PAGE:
Yesterday’s Nevada results continue to reflect the running theme of Trump’s candidacy:
While Rubio dances around the electorate’s resentments, Trump revels in them. On primary night in South Carolina, he tapped into their nationalism as he whacked at Mexico and China. “They’ve taken our [sic] jobs, they’ve taken our money, they’ve taken our everything,” he declared.
In this context, I think the term “nationalism” is unfairly pejorative. He’s getting at their economic insecurity. If one believes that at the end of the day, the only thing people really care about is whether they can provide for themselves and their families, and have the same expectations for their kids, then this is everything. Maybe you’re a very religious person, but you’ve also lost a job recently and only been able to replace it with temp work. Ted Cruz is selling the same old supply-side bullshit, which just redistributes more wealth to rich. But Trump is talking about slapping tariffs on Chinese imports. For whom do you vote? It seems like a no-brainer.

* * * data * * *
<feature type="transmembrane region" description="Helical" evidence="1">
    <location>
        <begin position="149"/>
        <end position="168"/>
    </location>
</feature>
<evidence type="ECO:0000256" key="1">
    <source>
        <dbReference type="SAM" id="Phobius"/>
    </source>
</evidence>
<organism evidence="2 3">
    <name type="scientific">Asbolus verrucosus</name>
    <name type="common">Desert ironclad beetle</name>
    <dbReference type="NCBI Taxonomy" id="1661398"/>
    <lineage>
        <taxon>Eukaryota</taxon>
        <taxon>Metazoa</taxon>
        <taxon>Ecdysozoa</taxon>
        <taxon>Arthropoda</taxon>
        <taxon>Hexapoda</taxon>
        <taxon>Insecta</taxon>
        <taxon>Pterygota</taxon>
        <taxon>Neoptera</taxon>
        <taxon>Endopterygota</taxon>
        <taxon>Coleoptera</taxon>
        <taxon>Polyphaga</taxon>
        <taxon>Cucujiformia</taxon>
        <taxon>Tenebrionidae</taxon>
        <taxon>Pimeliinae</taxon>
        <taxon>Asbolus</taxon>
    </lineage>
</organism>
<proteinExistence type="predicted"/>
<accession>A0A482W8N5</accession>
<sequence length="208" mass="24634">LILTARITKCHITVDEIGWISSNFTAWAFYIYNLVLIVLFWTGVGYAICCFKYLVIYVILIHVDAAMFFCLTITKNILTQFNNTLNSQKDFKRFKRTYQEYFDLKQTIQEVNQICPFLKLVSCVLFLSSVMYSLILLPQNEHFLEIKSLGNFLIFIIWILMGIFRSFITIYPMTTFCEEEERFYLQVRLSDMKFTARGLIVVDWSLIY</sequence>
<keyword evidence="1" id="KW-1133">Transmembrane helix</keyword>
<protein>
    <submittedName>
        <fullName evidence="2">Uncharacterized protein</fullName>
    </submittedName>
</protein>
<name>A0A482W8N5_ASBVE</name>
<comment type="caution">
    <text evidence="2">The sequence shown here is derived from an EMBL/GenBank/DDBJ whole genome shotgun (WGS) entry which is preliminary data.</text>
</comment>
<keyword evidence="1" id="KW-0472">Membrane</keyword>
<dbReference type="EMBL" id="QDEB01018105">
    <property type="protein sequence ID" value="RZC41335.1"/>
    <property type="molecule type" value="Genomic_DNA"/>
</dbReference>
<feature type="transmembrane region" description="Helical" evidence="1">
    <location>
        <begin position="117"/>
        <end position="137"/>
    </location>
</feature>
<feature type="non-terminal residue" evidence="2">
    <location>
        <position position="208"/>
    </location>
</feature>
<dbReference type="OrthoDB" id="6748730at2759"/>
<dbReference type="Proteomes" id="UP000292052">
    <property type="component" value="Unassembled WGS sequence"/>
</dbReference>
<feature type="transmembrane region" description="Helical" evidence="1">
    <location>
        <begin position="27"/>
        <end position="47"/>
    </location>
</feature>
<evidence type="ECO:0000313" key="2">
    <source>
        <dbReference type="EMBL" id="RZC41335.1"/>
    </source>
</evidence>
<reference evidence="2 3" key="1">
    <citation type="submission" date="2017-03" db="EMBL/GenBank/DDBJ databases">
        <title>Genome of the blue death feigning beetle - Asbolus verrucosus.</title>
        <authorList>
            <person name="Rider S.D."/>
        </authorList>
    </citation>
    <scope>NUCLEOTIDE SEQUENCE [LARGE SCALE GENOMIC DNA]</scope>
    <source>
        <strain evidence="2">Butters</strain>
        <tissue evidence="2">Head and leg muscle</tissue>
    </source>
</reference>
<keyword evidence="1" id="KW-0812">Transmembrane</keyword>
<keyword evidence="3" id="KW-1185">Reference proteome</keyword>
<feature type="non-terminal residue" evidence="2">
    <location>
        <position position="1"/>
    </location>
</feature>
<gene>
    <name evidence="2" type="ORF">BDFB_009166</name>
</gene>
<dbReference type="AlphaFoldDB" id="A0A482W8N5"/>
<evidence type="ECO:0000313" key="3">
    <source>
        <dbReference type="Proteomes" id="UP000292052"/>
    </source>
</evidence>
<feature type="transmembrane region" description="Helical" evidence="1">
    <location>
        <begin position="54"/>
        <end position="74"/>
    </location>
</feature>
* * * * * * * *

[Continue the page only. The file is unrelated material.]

In each state so far, Trump has finished stronger among blue-collar voters than white-collar ones. And in Iowa, New Hampshire and South Carolina, exit polls show Trump’s support dropped with each additional education level a voter attained. Among non-college graduates, he topped 40 percent in the latter two states and scored a majority in Nevada.
“Whether someone has a college degree or not has become a major fault line in American politics these days,” noted Bolger.
As has been discussed many times before, that’s Trump support in a nut. Usually with “fringe” candidates (can that term be used to describe the Republican front-runner?), mainstream candidates co-op parts of their message to undermine their support. That hasn’t happened with Trump, which in some ways illustrates his point that the system is rigged against the little guy.